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Enrichment 2 EC

Page history last edited by Cher McDonald 1 year ago


Extra Credit Enrichment Available


  • The documentaries last approximately 60 to 110 minutes.

  • There will be an assigned question or writing topic for the documentary. 

    • The Panama Canal (Watch Online)
      •  (or go to PBS.org and search for full episodes, "Panama Canal")
      • Tasks: Respond to the following questions in a one page paper.
        • The Panama Revolution. Describe the process by which America acquired the land rights to the Panama Canal zone. Review Matthew Parker's commentary on this "bloodless revolution," which appears in Chapter 2 of the film. Why was the American public "confused and very divided" upon learning of the revolution in Panama?
        • What did America have to gain from the Panama Canal? Consider the economic, political, scientific, and cultural aspects of this question as they apply both to the U.S. and to the world. In what ways did President Theodore Roosevelt see the canal as "the obvious path to America's future"? What is your assessment of Roosevelt's interest in the canal? Was he inspired? Arrogant? Visionary? Imperialist? Explain. 
        • Given the extraordinary number of lives that were lost during the canal project, what is your assessment of the morality of building the canal? Are human lives an inevitable "price of progress"? If all the workers on the canal project had been from the United States, how might working conditions have been different? How might the entire project be different?
    • Triangle Shirtwaist Fire (Watch Online)
      • (or go to PBS.org and search for full episodes, "Triangle Shirtwaist Fire")
      • Tasks: Read the quick editorial article to help put the video in context
        • http://www.washingtonmonthly.com/archives/individual/2011_03/028636.php
        • Then respond to the following questions in a one page paper.
        • The film depicts an epic clash between workers who fought for unionization and better working conditions, and bosses who fought equally hard to keep their factories free of unions and regulation. While watching the film, make note of arguments on both sides of this debate. Then write a paper to discuss: Which of these arguments do you consider most persuasive? What caused public opinion to shift from favoring the factory owners' arguments to supporting workers' demands for workplace regulation?
        • Who was Clara Lemlich and what arguments did she make in favor of a general strike? How did workers respond? Why was an industry-wide strike unthinkable before the shirtwaist workers gathered in November 1909 and heard Lemlich's speech? How did reformers and labor leaders respond to Lemlich's idea? How did the police and mayor respond? What was the impact of the general strike by shirtwaist workers? In your opinion, should the strikers have softened their demands when owners offered some concessions?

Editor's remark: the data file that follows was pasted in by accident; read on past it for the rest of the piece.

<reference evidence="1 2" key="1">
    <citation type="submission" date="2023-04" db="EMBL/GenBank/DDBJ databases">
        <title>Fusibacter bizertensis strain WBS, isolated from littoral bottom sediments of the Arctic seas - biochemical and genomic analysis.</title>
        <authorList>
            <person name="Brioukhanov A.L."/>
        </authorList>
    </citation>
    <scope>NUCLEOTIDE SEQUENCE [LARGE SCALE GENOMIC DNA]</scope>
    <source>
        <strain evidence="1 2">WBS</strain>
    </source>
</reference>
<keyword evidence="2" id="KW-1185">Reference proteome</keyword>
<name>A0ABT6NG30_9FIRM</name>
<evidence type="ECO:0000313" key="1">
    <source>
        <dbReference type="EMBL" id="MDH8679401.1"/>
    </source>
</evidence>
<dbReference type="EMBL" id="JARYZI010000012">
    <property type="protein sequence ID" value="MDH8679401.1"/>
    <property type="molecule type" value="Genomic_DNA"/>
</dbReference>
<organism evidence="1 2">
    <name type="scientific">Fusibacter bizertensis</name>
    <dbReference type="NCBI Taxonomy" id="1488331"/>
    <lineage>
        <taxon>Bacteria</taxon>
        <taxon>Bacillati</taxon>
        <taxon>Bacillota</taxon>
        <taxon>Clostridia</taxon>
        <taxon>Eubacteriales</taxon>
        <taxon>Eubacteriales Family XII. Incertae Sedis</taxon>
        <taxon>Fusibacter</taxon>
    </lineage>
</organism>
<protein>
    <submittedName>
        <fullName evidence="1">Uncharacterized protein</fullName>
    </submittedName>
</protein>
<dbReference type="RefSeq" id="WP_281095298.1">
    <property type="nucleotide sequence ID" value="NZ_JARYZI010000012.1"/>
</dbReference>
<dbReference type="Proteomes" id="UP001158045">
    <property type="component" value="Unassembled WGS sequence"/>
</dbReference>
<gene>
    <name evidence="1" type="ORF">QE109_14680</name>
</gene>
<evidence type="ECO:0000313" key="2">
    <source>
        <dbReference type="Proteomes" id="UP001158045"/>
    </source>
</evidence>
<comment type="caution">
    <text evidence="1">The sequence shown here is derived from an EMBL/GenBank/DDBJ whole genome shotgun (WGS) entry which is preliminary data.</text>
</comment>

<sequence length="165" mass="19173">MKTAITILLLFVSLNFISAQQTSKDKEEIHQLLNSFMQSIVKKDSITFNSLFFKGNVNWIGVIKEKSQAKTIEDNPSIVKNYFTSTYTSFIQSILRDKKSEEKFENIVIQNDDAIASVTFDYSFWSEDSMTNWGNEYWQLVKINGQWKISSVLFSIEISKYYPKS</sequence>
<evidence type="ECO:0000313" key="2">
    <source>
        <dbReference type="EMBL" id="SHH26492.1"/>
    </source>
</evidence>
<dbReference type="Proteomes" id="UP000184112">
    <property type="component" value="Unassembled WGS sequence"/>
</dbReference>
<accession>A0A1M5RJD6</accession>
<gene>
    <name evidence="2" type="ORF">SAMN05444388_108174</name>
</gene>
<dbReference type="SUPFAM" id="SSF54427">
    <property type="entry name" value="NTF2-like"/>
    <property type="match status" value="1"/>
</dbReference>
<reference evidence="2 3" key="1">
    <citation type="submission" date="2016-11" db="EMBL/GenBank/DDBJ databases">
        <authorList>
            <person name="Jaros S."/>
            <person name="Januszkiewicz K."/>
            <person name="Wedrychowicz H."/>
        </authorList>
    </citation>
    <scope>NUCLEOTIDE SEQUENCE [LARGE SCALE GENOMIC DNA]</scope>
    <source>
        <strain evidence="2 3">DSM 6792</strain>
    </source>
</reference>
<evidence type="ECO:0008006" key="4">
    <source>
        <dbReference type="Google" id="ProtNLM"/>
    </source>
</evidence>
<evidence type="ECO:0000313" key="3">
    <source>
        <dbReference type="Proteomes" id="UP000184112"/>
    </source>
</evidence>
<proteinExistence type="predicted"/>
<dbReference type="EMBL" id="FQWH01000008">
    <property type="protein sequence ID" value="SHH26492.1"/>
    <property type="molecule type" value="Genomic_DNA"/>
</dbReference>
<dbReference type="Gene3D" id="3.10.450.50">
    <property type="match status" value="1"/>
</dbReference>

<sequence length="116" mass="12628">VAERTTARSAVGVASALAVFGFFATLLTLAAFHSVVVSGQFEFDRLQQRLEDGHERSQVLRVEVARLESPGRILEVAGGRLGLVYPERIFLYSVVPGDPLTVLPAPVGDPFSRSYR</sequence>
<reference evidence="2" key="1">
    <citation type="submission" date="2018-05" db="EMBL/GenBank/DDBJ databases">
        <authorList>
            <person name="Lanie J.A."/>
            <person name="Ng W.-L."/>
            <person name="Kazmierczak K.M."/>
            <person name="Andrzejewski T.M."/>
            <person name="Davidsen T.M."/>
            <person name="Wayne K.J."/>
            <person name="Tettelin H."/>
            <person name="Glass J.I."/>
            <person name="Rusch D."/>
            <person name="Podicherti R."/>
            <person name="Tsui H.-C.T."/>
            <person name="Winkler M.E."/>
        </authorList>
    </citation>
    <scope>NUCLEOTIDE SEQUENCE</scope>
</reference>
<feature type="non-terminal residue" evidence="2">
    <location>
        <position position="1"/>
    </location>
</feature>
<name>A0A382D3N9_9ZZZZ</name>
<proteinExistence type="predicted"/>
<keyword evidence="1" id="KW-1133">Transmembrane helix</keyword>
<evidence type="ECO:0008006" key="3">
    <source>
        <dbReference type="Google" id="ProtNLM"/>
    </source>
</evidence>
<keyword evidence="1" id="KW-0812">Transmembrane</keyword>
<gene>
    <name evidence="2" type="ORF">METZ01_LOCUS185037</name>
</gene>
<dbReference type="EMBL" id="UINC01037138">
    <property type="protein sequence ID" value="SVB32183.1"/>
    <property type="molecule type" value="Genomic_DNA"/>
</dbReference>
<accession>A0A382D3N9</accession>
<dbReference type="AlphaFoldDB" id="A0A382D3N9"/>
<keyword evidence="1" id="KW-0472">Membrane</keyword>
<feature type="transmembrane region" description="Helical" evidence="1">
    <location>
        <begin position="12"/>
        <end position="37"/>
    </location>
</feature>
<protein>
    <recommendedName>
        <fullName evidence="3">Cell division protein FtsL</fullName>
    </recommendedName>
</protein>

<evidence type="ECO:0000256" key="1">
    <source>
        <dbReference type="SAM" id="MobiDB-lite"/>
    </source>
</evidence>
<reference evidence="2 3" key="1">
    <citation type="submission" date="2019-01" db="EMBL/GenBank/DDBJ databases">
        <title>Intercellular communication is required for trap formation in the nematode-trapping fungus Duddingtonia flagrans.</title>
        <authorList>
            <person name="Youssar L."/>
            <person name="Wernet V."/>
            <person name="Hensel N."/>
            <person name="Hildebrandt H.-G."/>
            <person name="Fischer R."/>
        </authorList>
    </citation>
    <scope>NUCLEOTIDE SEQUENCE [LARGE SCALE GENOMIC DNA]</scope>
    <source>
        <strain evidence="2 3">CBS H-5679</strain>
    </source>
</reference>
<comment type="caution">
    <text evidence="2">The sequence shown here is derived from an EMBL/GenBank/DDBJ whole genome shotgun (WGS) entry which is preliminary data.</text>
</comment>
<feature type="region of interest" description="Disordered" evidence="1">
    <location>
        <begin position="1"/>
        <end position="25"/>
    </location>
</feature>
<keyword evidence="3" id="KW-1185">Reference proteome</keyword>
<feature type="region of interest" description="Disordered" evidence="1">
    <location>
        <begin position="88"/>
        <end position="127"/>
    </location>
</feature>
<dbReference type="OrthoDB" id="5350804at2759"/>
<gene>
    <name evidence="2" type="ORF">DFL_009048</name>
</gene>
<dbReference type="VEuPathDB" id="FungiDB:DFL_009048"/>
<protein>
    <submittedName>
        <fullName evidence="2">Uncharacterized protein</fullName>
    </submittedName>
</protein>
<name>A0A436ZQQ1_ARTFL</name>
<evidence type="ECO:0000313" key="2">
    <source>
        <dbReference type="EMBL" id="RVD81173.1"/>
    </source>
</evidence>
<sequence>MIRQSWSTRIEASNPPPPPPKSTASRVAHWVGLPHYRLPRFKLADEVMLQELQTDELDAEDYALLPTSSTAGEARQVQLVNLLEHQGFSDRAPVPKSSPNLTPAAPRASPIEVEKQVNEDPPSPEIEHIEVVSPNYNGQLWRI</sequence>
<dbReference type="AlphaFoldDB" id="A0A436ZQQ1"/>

• Poisoner's Handbook (Watch Online)
    • (or go to PBS.org and search for full episodes, "Poisoner’s Handbook")
    • Printable worksheet:  Poisoner's Handbook Video Guide.pdf
    • Tasks: Answer the following questions as you watch the documentary.
      • 1. How did coroners handle their responsibilities in the early 1900s? Why was there a need for significant change in the job?
      • 2. How was Charles Norris uniquely qualified to start a Medical Examiner’s office in New York?
      • 3. Norris was distinctly upper class, how did this contrast to his toxicological chemist, Alexander Gettler?
      • 4. After being discredited on the stand in the Jackson case, what did Gettler do?
      • 5. Why was Fanny Creighton accused, cleared and re-accused of poisoning?
      • 6. How did Gettler life reflect the frenetic turmoil of the 1920s? (i.e. how did he participate in well-known 20s pastimes.)
      • 7. Since 1920, "intoxicating liquors" had been banned throughout the United States. Prohibition was born of good intentions, but those were being overwhelmed by unintended consequences.  Within the first minutes of Prohibition going into effect people were breaking the law. How did this affect the health of imbibers?
      • 8. What were the symptoms of lead poisoning? How did Norris prove that tetraethyl gasoline was poisonous to the workers at Ethyl Corporation?
      • 9. How did the case of Francesco Travia support the need for forensic science?
      • 10. What types of diseases was radium used to treat?
      • 11. What is the real effect of radium?
      • 12. Explain the story of Mike the Durable.
      • 13. How did forensic science save Frederick Gross from the electric chair in the deaths of his wife and children?
      • 14. How was Fanny Creighton finally caught and prosecuted?
      • 15. Why had homicidal poisoning virtually disappeared by the time Gettler retired in 1958?




If you choose to complete your Enrichment with an alternate activity you must get it preapproved with Ms. McD.





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